With internet innovation comes huge responsibility – Blaise Tapp
Last week marked a key anniversary in the history of the modern world. It is 30 years since the idea for the world wide web was first conceived.
The man responsible for this generation defining innovation is Sir Tim Berners-Lee and he is somebody who everybody should be personally thanking for the difference he has made to our lives.
Sir Tim is rightly lauded for the genius of his achievements but he is also acutely aware of the unintended consequences of his efforts.
He accepts that as well as giving ‘marginalised groups a voice’ and generally making our lives easier, the web had also enabled the ‘spread of hatred’ and made ‘all sorts of crime easier to commit’. Sir Tim is working on a solution to the problem of companies using our precious data how they please.
The web has long been described as a digital Wild West and, although there is some regulation, it does appear that anything goes. Last week the world bore witness to the horrors of the Christchurch terror attacks, which were broadcast on social media by the alleged perpetrator.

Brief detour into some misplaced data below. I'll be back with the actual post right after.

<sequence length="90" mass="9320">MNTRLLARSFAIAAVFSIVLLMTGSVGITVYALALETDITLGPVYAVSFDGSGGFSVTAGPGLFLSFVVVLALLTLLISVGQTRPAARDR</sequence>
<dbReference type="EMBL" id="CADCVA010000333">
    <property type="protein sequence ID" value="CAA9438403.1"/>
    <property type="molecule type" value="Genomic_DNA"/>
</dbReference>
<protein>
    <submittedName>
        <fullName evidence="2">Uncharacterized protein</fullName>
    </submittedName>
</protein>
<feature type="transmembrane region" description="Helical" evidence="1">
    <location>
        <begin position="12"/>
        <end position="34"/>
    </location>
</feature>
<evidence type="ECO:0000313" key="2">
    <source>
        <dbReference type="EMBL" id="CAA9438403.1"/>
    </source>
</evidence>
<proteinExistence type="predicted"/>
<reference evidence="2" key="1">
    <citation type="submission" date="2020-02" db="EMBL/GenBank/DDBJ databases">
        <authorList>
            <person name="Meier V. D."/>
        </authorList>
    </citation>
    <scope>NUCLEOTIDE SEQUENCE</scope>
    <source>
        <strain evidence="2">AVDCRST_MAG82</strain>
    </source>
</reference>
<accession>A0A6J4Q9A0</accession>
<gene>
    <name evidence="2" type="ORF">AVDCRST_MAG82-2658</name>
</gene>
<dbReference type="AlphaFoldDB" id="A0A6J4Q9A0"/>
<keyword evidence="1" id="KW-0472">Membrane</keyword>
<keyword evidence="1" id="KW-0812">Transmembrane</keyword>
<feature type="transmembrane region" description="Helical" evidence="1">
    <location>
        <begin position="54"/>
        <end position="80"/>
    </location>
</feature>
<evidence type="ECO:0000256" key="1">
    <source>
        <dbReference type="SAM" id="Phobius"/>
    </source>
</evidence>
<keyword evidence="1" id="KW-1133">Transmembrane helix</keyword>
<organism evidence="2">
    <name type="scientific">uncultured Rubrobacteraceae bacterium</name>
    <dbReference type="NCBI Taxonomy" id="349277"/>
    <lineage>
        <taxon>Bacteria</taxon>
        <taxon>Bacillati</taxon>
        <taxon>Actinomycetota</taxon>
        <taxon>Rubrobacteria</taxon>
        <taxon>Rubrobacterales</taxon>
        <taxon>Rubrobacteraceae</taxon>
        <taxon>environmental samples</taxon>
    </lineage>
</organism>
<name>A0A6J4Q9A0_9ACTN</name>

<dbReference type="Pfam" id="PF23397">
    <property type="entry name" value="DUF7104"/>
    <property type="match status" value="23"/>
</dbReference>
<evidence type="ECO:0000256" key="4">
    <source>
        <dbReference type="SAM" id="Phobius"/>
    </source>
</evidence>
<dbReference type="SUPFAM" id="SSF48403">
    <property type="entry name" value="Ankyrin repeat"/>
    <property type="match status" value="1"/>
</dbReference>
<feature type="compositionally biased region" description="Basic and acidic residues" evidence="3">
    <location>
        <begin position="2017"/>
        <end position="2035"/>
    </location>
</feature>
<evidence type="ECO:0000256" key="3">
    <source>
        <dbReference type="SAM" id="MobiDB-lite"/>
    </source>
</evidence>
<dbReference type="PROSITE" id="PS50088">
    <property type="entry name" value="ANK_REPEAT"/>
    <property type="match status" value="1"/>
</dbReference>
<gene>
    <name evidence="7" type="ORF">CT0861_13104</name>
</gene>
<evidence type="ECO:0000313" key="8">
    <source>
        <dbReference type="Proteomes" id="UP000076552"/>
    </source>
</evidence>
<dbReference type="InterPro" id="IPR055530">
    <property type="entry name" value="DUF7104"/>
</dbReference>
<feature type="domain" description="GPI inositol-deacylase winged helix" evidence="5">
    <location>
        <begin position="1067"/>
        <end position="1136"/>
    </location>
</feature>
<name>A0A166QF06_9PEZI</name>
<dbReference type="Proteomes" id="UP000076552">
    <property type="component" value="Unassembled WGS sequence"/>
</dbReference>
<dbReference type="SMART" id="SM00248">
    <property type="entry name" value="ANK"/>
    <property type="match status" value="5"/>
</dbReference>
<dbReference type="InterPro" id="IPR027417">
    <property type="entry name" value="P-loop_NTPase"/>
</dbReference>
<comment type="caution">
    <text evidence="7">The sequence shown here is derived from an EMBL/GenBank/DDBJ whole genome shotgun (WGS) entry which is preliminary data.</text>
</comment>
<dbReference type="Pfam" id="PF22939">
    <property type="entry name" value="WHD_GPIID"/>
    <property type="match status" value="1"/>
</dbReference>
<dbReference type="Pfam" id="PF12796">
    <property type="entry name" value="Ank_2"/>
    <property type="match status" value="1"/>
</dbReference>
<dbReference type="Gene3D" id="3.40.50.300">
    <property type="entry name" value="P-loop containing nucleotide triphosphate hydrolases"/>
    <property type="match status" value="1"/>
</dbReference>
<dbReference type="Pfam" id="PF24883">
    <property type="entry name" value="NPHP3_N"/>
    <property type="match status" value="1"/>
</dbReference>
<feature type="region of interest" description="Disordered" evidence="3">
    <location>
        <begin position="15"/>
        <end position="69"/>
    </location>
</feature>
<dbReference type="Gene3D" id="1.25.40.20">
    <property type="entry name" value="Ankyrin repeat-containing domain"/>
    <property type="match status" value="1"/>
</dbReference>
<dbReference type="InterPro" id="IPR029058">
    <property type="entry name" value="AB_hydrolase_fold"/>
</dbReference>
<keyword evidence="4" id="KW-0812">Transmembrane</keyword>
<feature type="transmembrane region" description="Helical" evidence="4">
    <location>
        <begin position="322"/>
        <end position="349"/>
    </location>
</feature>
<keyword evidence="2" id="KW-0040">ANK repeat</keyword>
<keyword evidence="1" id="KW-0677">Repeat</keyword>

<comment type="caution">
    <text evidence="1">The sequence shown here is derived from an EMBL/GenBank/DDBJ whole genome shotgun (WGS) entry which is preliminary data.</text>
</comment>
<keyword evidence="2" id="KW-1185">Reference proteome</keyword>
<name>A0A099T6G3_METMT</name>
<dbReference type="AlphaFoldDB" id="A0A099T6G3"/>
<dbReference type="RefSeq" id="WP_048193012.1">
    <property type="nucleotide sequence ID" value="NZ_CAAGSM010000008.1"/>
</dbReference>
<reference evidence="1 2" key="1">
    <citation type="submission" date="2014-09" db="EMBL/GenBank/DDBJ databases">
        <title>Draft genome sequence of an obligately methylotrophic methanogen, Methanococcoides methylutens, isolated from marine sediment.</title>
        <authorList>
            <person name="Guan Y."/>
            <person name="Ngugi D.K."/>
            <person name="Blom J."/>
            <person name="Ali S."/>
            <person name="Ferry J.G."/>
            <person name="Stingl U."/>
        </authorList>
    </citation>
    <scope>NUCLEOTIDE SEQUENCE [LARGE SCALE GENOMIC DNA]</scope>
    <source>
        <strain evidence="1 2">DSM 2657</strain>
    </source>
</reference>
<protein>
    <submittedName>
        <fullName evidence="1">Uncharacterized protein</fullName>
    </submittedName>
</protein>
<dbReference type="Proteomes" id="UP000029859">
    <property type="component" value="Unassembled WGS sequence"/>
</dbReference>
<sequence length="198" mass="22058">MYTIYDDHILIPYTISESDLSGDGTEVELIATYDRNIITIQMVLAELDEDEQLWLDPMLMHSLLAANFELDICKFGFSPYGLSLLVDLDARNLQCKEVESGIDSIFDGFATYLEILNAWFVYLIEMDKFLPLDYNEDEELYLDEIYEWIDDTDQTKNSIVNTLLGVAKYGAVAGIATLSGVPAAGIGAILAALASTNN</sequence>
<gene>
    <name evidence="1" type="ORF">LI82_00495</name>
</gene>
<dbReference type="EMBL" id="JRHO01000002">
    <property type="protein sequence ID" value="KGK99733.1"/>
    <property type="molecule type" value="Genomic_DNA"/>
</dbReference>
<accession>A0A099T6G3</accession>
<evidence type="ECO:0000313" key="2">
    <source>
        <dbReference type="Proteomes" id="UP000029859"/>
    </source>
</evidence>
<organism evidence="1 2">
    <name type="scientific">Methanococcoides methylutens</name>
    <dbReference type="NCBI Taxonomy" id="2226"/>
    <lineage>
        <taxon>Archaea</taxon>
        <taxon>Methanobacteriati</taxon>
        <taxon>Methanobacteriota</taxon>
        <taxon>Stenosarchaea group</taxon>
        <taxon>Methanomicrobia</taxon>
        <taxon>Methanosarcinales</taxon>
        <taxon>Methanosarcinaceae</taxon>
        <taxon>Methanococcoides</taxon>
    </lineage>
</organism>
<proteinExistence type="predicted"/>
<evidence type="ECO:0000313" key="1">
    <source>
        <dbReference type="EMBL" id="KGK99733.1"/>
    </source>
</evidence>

If that was not horrific enough, thousands upon thousands of social media users thought it perfectly okay to share footage of the murders on their timelines.
While these platforms did remove this footage, it was still reasonably easy to find later in the day of the attacks.
Big tech companies are hives of innovation but can only play catch up in the aftermath of such horrors.
It does not make sense that people are allowed to peddle their deeply unpleasant thoughts with little consequence.
There was a time when sending a poison pen letter required a certain amount of effort to pull off, which is why they weren’t especially common, but these days online trolls can spread their bile in a matter of seconds.
When Sir Tim first drew up his first plans for a network which would be used to share ideas, he could not have envisaged how this concept would evolve and, in some cases, be abused.
It is absolutely right that we celebrate the web and the difference it has made but we all have a duty to use more responsibly than we do.